Monthly Archives: May 2010

Sound Byte: Microtalk Tune

I recently gave a 5 minute “microtalk” about Minim at an Austin IGDA event and included in it a couple examples using the new UGen framework. In fact, I wrote the presentation in Processing, but I don’t think it is really interesting enough to post the entire application. Instead, I pulled out the song I programmed for it as a standalone sketch. Check it out.

Sound Byte: Loop Chopper

This Sound Byte gives you sliders to control the parameters of a GranulateSteady UGen, which allows you chop up a sound as it plays. I’ve created a loop from the song Again and Again by The Bird and The Bee, which will hopefully get annoying enough that you’ll want to chop it into indiscernibility. The buttons along the side let you set the range of the sliders from quite small, to a full second.

Minim in the Wild.

From the pingbacks, a post about 3D Soundclash:

In February 2010, the Red Bull Music Academy prompted Warp Records and Ninja Tune for a Soundclash on a 3D sound system, staged in the Loading Bay of the Royal Albert Hall. FIELD developed a generative real-time application especially for this event, which motion designers Quayola and Thomas Traum used to design and perform soundreactive visuals for the sets of Plaid, Clark, Mira Calix and many more.

Further down in the article it mentions that the application was built with Processing and uses Minim for the “sound interaction”.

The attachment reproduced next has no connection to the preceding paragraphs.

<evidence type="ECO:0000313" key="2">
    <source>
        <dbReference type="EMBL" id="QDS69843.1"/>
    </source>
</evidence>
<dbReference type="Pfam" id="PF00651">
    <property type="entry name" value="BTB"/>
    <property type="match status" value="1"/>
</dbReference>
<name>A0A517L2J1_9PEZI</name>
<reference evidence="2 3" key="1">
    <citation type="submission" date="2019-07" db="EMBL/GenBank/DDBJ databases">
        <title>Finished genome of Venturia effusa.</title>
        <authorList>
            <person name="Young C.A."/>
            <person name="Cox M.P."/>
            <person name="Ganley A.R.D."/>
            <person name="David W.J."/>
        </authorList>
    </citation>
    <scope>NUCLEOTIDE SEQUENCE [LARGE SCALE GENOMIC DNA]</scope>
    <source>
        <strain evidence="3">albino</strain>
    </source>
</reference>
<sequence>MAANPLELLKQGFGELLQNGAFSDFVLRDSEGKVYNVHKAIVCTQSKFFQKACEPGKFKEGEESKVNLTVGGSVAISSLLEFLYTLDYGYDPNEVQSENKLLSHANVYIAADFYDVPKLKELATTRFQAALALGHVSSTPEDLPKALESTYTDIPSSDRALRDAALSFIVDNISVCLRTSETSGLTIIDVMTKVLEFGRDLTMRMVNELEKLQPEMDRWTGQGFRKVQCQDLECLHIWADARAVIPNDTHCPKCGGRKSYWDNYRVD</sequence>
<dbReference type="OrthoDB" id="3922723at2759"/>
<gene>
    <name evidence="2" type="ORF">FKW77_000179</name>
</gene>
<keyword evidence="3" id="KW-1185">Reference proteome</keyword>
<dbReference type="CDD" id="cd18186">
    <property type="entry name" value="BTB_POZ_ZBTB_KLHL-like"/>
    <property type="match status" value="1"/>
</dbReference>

Sound Bytes: Oscil as a looping sampler

Eventually, we plan to add a UGen to Minim that will allow you to control the generating speed of any other UGen, but that got me thinking about how you might do something similar with existing components. So, I struck upon the idea of using an Oscil as a looping sampler by using an audio file as the Waveform and setting the frequency of the Oscil to be very low. The fun thing about this is that if you set the Oscil to a negative frequency, the sound will play in reverse. Additionally, I thought it’d be fun to be able to automate the changing of the frequency by having an LFO control the frequency of each Oscil (left and right channels of the original audio file). So here’s a sketch that lets you play with this setup:

Screenshot of the sample_oscil sketch.